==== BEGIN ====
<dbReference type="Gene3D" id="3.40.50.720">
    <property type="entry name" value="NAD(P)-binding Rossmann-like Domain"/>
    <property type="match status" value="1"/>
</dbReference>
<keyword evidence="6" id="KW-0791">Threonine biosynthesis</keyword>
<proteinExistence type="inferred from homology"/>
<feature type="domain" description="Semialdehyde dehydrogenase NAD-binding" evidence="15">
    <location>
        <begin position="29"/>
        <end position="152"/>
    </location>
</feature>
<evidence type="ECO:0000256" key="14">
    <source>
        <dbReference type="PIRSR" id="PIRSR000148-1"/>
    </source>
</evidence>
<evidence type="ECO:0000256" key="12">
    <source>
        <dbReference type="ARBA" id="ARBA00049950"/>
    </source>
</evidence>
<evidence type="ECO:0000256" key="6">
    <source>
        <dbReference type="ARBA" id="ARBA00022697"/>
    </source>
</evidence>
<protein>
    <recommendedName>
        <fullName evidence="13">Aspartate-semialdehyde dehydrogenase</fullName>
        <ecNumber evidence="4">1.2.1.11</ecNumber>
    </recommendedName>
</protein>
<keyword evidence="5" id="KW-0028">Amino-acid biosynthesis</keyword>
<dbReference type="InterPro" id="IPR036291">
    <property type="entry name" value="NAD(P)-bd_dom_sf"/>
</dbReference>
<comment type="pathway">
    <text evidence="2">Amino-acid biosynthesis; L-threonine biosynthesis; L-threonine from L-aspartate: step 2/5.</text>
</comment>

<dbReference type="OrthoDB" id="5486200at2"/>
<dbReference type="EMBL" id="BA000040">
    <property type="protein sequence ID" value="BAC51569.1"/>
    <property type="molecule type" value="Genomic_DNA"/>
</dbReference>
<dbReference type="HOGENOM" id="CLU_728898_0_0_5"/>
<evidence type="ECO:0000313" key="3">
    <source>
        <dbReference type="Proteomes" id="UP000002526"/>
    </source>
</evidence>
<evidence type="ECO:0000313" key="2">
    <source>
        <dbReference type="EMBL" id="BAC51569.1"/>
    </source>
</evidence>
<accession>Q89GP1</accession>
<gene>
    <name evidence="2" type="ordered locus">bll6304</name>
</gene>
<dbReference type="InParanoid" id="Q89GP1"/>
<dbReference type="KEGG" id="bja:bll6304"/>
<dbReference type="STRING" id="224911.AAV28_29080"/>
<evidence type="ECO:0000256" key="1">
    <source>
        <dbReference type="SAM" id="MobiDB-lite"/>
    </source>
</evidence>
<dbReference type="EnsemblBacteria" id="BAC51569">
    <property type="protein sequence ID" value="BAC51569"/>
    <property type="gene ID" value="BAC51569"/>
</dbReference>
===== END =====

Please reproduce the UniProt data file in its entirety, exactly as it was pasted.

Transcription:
<dbReference type="Gene3D" id="3.40.50.720">
    <property type="entry name" value="NAD(P)-binding Rossmann-like Domain"/>
    <property type="match status" value="1"/>
</dbReference>
<keyword evidence="6" id="KW-0791">Threonine biosynthesis</keyword>
<proteinExistence type="inferred from homology"/>
<feature type="domain" description="Semialdehyde dehydrogenase NAD-binding" evidence="15">
    <location>
        <begin position="29"/>
        <end position="152"/>
    </location>
</feature>
<evidence type="ECO:0000256" key="14">
    <source>
        <dbReference type="PIRSR" id="PIRSR000148-1"/>
    </source>
</evidence>
<evidence type="ECO:0000256" key="12">
    <source>
        <dbReference type="ARBA" id="ARBA00049950"/>
    </source>
</evidence>
<evidence type="ECO:0000256" key="6">
    <source>
        <dbReference type="ARBA" id="ARBA00022697"/>
    </source>
</evidence>
<protein>
    <recommendedName>
        <fullName evidence="13">Aspartate-semialdehyde dehydrogenase</fullName>
        <ecNumber evidence="4">1.2.1.11</ecNumber>
    </recommendedName>
</protein>
<keyword evidence="5" id="KW-0028">Amino-acid biosynthesis</keyword>
<dbReference type="InterPro" id="IPR036291">
    <property type="entry name" value="NAD(P)-bd_dom_sf"/>
</dbReference>
<comment type="pathway">
    <text evidence="2">Amino-acid biosynthesis; L-threonine biosynthesis; L-threonine from L-aspartate: step 2/5.</text>
</comment>

<dbReference type="OrthoDB" id="5486200at2"/>
<dbReference type="EMBL" id="BA000040">
    <property type="protein sequence ID" value="BAC51569.1"/>
    <property type="molecule type" value="Genomic_DNA"/>
</dbReference>
<dbReference type="HOGENOM" id="CLU_728898_0_0_5"/>
<evidence type="ECO:0000313" key="3">
    <source>
        <dbReference type="Proteomes" id="UP000002526"/>
    </source>
</evidence>
<evidence type="ECO:0000313" key="2">
    <source>
        <dbReference type="EMBL" id="BAC51569.1"/>
    </source>
</evidence>
<accession>Q89GP1</accession>
<gene>
    <name evidence="2" type="ordered locus">bll6304</name>
</gene>
<dbReference type="InParanoid" id="Q89GP1"/>
<dbReference type="KEGG" id="bja:bll6304"/>
<dbReference type="STRING" id="224911.AAV28_29080"/>
<evidence type="ECO:0000256" key="1">
    <source>
        <dbReference type="SAM" id="MobiDB-lite"/>
    </source>
</evidence>
<dbReference type="EnsemblBacteria" id="BAC51569">
    <property type="protein sequence ID" value="BAC51569"/>
    <property type="gene ID" value="BAC51569"/>
</dbReference>